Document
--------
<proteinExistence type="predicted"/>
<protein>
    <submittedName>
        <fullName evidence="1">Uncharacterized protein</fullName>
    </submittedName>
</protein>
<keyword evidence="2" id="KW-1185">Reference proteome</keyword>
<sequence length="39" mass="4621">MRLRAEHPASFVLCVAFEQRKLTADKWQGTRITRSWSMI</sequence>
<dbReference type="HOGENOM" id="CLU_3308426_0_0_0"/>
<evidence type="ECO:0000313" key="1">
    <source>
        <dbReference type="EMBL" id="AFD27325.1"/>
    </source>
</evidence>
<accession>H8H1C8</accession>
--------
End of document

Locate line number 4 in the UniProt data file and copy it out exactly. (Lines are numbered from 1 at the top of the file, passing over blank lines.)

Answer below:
        <fullName evidence="1">Uncharacterized protein</fullName>